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April 9, 2016
FREE Vol. 14, No. 15
TEN YEARS AFTER Mammoth remembers fallen patrollers

Hundreds gathered on Top of the World on April 6 to remember Scotty Andrews, James Juarez and Walt Rosenthal

10 years after the tragic event that took the three ski patrollers’ lives. A memorial was held on Wednesday for Mammoth Mountain Ski Patrollers, John “Scott” McAndrews, James Juarez and Charles “Walter” Rosenthal, marking the 10th anniversary of the tragic accident that took their lives. In 2006, McAndrews and Juarez were clearing snow from around a fumarole after a heavy snowfall. The snow gave way underneath the two, and they fell into a hole filled with carbon dioxide. Rosenthal went in after the two but was quickly overcome by the gas and perished as well. Hundreds of family, friends and supporters gathered on the top of Mammoth Mountain to remember and toast their fallen comrades. The memorial was more celebration than grieving and a fitting tribute for the three men. Mammoth’s Dan Flynn and McAndrews were rookie ski patrollers in 2005. Flynn told The Sheet Scotty was “the kindest, most generous man in the world.” Scottie had a degree in special education, but the mountains called to him and he never got a chance to put the degree to work. However, he was passionate about inner-city kids and getting them outdoors. Flynn said the Scott McAndrews Memorial Fund has been set up to help those kids get outside. He was voted “Rookie of the Year” in 2005 with no competition. Walter Rosenthal’s snow science professor at UC Santa Barbara, Jeff Dozier, said he had “a sense of fairness” when dealing with other people, be it a pro skier or female patroller.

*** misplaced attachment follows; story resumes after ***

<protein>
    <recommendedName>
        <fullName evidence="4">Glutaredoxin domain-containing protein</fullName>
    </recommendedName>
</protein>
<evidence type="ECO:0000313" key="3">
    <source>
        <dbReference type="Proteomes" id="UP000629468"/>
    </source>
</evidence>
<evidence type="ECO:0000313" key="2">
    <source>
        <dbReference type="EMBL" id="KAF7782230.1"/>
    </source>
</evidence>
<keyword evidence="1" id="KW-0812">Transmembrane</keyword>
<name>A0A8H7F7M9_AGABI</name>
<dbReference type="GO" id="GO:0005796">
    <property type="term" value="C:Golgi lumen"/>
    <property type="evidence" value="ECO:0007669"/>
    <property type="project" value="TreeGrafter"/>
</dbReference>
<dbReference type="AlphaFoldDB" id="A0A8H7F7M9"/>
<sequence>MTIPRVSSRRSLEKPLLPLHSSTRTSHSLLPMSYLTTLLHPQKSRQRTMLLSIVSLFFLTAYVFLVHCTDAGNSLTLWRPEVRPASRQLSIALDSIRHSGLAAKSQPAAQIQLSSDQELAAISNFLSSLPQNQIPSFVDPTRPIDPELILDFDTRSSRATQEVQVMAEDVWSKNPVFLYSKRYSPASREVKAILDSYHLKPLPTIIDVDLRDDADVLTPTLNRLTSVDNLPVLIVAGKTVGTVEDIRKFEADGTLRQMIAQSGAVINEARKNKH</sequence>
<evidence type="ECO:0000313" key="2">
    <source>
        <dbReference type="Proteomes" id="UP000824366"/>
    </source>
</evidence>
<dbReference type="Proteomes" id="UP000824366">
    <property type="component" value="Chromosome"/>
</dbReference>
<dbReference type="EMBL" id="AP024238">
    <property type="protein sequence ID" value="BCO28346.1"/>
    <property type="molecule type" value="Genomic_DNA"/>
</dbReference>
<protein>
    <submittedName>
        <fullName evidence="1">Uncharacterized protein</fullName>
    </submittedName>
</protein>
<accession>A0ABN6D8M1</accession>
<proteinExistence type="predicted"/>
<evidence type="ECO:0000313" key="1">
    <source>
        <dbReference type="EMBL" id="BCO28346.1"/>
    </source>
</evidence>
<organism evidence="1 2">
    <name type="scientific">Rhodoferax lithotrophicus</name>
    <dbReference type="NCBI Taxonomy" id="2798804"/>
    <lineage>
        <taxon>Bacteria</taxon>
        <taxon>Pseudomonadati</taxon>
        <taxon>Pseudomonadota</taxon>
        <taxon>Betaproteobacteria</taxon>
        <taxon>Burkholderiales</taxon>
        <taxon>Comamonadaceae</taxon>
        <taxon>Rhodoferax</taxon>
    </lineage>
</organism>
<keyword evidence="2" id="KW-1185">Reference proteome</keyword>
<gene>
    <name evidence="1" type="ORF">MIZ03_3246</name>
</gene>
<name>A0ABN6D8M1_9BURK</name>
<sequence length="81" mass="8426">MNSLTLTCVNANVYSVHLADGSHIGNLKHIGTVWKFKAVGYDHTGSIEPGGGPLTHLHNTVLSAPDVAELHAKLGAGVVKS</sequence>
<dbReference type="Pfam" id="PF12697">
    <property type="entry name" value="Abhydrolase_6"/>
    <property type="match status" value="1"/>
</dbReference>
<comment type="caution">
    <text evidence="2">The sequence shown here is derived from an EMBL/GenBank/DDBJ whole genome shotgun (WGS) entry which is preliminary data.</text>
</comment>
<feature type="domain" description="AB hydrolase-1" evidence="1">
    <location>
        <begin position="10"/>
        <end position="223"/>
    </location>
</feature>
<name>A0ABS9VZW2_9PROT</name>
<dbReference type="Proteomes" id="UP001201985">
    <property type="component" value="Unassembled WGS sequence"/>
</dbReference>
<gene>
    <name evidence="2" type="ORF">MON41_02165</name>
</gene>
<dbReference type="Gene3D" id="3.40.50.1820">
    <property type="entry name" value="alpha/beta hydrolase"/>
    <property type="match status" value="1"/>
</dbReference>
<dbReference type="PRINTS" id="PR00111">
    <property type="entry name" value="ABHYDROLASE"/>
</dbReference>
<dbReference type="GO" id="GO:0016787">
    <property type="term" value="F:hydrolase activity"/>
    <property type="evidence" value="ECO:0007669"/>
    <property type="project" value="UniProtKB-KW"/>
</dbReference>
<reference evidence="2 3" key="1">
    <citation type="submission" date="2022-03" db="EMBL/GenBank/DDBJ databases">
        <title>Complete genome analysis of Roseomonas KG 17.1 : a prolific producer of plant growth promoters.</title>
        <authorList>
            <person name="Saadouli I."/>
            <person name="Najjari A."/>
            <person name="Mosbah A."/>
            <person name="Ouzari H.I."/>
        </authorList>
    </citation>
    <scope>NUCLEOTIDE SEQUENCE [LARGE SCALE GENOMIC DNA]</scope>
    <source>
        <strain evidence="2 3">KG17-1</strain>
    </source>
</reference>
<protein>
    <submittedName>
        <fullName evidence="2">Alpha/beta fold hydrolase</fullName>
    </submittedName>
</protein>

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UC Santa Barbara Researcher Dies in Mammoth Mountain Gas Vent Accident
By Paul Desruisseaux